(Table 1). All sera reacted with a 150–160kDa polypeptide in TESA-
blot, resulting in an intense blue band when 4-chloro-1-naphthol
was used as the substrate. This procedure was more accurate in
detecting bands than using DAB substrate that resulted in brown
bands (not shown). Sensitivity of TESA-blot was not determined
due to limited number of parasitologically positive dogs.
The sera from dogs that were not infected with T. cruzi (n=170),
infections (n=120) showed negative results by TESA-blot and posi-
tivities of 5.9% by TESA-ELISA and 50.6% by epi-ELISA (Table 1). Sera
of healthy dogs (n=50) from urban areas of Santos, São Paulo, not
endemic for T. cruzi, L. chagasi and T. evansi, were not reactive by
either TESA-blot or epi-ELISA, but one of these samples (2%) was
positive by TESA-ELISA with a low titer (Table 1).
Sera from 106 dogs with visceral leishmaniasis (from Arac ¸atuba
and Campo Grande) confirmed by parasitological (lymph node
smears) and IFA methods were not reactive for TESA-blot while
showed overall positivities of 6.6% (7/106) by TESA-ELISA and 77.4%
(82/106) by epi-ELISA. Samples from Arac ¸atuba dogs showed pos-
itivity of 4.0% and 76% for TESA-ELISA and epi-ELISA, respectively.
Sera from Campo Grande (MS) dogs had positivities of 8.9% and
78.6% for TESA-ELISA and epi-ELISA, respectively. Sera from dogs
infected with T. evansi (n=2) were negative for TESA-blot although
canis, Neospora canis or Toxoplasma gondii, two from dogs infected
with N. canis cross-reacted in epi-ELISA at low titers (Table 1).
Specificity calculated by testing sera from dogs non-infected
with T. cruzi (n=170) was higher for TESA-ELISA (94%) than for epi-
ELISA (49.4%). However when calculated by excluding sera from
dogs with visceral leishmaniasis, specificities were similar for both
specificity of epi-ELISA is essentially due to cross-reactivity with
Leishmania (Table 1). All the 170 sera from dogs that were either
tozoans were negative by TESA-blot (did not react with either the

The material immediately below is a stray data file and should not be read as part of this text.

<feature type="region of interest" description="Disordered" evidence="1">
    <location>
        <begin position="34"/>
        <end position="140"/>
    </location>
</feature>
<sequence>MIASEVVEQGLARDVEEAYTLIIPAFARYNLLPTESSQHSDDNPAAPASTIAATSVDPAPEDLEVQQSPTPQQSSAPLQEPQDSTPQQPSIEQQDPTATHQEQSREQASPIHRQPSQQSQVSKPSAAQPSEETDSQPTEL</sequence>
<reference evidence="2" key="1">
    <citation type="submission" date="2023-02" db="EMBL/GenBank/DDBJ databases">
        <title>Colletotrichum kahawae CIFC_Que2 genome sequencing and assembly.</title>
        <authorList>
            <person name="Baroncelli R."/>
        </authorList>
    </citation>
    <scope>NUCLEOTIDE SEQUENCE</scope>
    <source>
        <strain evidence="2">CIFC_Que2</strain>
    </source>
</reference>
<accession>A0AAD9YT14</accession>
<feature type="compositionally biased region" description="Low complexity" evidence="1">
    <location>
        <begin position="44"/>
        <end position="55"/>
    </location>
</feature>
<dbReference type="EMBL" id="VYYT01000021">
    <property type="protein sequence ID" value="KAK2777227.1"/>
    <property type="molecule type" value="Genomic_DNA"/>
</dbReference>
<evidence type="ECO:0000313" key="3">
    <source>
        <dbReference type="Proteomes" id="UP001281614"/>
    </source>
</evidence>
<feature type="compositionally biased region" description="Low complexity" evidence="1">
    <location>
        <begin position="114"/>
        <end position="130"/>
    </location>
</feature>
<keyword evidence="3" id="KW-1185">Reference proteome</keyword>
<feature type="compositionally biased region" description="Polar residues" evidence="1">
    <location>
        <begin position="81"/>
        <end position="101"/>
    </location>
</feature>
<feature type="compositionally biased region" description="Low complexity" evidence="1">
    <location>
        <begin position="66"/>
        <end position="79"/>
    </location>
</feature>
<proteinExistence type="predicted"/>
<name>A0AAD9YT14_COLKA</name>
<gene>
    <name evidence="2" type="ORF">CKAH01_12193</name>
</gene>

150–160 or the 130–200kDa bands).
3.2. Occurrence of T. cruzi-infected dogs in endemic or
non-endemic areas for Chagas disease, visceral leishmaniasis and
T. evansi infection
Comparison of the diagnostic methods tested for field surveys
was performed by comparing the performance of TESA-blot, TESA-
E.S. Umezawa et al. / Acta Tropica 111 (2009) 15–20
ELISA and epi-ELISA in detecting T. cruzi infection in dogs living in
regions with different endemicities for Chagas disease and other
infectious diseases. Different seroprevalences were obtained for
the 119 dogs surveyed depending on their geographic origin and
the test used. In Amazonia (Rondonia state), an endemic region for
cutaneous but not for visceral leishmaniasis, the percentage of pos-
itive dogs was 6.8% (3/44) by TESA-ELISA, 4.5% (2/44) by epi-ELISA,
and 4.5% (2/44) by TESA-blot. On the other hand, in the State of
Mato Grosso do Sul that is endemic for T. cruzi, Leishmania spp.
and T. evansi, the prevalences of dog positive for T. cruzi were 9.3%
(7/75) by TESA-blot, 10.7% (8/75) by TESA-ELISA, and 32% (24/75)
by epi-ELISA (Table 1). Only 7 (9.3%) dogs from this region were
confirmed by TESA-blot to have T. cruzi infection, with a large con-
cordance between this method and TESA-ELISA. Conflicting results
between methods using TESA antigen and epi-ELISA were due to
high cross-reactivity of sera from dogs infected with L. chagasi,
as demonstrated in field survey of canine Chagas disease in Mato
Grosso do Sul.
3.3. Genotyping of T. cruzi isolates from dogs
dogs from the State of Mato Grosso do Sul. Two isolates obtained in
cultures were genotyped as TCIIc using the methods employed by
Martins et al. (2008) and Marcili et al. (2009).
tion in dogs from North to South America (Barr et al., 1991; Gürtler
et al., 1993, 1998, 2007; Crisante et al., 2006; Estrada-Franco et
al., 2006; Jimenez-Coello et al., 2008; Cardinal et al., 2007, 2008)
indicates a high prevalence of the infection in this animal in these
Chagas disease in rural communities in endemic Northeast Brazil.
The household rate of seroreactivity to T. cruzi was five times grater
than in houses with non-infected dogs and cats (Mott et al., 1978;
Barrett et al., 1979).
Serological surveys describing dogs infected with T. cruzi have
used methods that have not been evaluated regarding cross-
reaction with Leishmania spp. and/or T. evansi. However, validation
tion in regions co-endemic for L. chagasi and/or T. evansi infection
requires testing sera from dogs infected with these parasites to rule
out the possibility of cross-reactivity. Dogs are the most important
reservoirs of L. chagasi, agent of serious disease in dogs that causes